Can New Gun Violence Research Find a Path Around the Political Stalemate?

Can New Gun Violence Research Find a Path Around the Political Stalemate?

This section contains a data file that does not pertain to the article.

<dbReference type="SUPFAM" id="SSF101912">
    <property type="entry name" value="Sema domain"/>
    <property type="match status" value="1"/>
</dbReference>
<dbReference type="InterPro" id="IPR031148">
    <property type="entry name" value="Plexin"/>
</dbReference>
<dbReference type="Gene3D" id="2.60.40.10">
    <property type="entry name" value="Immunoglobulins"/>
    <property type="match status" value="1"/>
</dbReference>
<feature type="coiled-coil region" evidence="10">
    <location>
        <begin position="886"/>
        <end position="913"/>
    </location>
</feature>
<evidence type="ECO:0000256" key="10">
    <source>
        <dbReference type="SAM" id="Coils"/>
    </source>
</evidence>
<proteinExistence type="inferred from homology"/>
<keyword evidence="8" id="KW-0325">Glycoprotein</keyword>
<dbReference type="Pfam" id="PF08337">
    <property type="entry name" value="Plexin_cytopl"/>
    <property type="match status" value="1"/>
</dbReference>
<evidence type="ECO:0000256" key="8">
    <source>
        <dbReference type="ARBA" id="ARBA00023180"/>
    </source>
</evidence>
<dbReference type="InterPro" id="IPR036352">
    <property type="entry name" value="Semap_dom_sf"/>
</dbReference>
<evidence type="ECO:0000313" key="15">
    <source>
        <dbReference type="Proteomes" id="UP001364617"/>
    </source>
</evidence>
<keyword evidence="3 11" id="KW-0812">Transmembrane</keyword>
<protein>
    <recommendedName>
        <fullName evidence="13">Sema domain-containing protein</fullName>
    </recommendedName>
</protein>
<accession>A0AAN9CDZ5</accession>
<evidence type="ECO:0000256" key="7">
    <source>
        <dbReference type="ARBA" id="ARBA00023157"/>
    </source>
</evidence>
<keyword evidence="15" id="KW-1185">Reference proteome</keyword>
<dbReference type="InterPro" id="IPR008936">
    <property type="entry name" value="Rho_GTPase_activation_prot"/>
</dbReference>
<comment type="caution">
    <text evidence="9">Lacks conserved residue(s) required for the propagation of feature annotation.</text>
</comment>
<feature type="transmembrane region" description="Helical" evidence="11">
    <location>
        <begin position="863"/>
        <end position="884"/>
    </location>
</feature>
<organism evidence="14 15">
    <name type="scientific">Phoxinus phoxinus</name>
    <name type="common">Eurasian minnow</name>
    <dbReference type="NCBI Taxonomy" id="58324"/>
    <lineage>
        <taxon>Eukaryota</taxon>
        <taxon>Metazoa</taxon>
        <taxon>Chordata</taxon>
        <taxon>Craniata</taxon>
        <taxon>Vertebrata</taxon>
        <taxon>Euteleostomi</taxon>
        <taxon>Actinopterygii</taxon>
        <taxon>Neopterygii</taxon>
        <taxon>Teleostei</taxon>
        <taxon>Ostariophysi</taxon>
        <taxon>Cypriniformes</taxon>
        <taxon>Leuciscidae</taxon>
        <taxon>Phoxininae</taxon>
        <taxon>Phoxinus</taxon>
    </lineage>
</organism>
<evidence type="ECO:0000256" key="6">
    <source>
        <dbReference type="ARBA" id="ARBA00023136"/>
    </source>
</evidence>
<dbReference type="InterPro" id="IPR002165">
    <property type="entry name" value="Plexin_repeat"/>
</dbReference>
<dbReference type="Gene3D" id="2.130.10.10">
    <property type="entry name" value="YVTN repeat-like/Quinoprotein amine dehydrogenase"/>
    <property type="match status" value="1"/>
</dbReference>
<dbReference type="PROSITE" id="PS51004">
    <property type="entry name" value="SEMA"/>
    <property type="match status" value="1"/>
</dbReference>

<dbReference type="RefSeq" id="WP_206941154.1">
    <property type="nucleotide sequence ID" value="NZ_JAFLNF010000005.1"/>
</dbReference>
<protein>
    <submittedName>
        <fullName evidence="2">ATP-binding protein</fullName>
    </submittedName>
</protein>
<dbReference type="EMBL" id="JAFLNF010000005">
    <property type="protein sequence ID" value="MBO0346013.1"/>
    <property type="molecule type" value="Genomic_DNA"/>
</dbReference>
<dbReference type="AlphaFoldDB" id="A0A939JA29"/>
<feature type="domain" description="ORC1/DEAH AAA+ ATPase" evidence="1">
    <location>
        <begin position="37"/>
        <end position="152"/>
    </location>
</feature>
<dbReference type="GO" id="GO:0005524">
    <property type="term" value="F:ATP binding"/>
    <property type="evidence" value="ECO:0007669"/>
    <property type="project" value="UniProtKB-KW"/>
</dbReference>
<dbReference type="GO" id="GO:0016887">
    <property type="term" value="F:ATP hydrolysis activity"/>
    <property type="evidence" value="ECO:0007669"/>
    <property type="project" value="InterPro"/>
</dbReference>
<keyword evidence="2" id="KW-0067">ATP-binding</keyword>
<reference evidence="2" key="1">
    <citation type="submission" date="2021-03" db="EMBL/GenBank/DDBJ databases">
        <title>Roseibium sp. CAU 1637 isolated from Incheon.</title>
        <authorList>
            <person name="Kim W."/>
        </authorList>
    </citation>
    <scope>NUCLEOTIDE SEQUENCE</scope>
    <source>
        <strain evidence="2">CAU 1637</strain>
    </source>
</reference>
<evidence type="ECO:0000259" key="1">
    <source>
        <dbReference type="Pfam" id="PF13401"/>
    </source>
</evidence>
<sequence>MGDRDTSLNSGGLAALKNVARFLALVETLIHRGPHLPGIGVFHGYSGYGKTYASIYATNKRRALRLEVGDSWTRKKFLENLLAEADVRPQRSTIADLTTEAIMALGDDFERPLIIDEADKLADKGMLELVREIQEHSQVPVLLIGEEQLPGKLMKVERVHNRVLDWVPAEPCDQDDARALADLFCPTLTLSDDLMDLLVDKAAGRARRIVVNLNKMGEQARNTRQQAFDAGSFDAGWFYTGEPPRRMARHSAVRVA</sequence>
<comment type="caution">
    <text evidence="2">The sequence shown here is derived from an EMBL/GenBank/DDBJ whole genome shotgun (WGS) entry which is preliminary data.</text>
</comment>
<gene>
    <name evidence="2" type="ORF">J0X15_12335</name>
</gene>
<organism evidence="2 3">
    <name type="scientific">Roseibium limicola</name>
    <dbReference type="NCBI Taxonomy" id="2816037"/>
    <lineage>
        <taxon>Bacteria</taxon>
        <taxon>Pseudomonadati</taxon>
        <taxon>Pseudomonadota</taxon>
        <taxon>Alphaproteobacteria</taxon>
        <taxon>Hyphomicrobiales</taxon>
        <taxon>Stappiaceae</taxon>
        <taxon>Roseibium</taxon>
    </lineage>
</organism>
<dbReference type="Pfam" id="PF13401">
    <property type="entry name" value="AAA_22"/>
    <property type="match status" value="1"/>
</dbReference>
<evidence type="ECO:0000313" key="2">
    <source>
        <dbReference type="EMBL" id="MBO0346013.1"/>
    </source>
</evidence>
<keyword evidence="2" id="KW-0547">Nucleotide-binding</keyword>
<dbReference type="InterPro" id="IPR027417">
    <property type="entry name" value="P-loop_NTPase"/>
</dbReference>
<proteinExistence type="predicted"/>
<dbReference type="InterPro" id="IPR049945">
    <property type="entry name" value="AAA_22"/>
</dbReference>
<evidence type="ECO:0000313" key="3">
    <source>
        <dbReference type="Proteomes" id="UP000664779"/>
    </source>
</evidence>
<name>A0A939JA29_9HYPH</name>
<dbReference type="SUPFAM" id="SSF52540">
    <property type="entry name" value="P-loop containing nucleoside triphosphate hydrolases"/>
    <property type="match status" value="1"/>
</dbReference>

WASHINGTON — Dr. Bindi J. Naik-Mathuria, a pediatric trauma surgeon at Texas Children’s Hospital who grew tired of seeing toddlers die of gunshot wounds, has a $684,000 federal grant to track every gun-related death and injury in Houston. The goal: identify and address “hot spots” the way epidemiologists track and contain the coronavirus. Dr. Garen J. Wintemute, an emergency room doctor and longtime firearm violence researcher in California, is supervising scientific research on whether community interventions in Detroit and Cleveland — including the greening of vacant spaces and the work of so-called violence interrupters like former gang members — can drive down gun-related deaths and injuries. And Andrew R. Morral, a behavioral scientist at the RAND Corporation, a research group, is using sophisticated modeling tools to estimate rates of gun ownership in every state, with detailed demographic information. The purpose, he said, is to search for patterns in firearm homicides and suicides — a first, basic step in research that could lead to reducing them. The recent mass shootings in Atlanta and Boulder, Colo., have once again left Democrats and Republicans in a stalemate over background checks for gun buyers and assault weapons bans. But public health experts say a new round of research could pave the way for gun policies that avoid partisan gridlock — and ultimately save thousands of lives. The studies by Dr. Naik-Mathuria and the others are being paid for by the Centers for Disease Control and Prevention, which is once again funding research into […]

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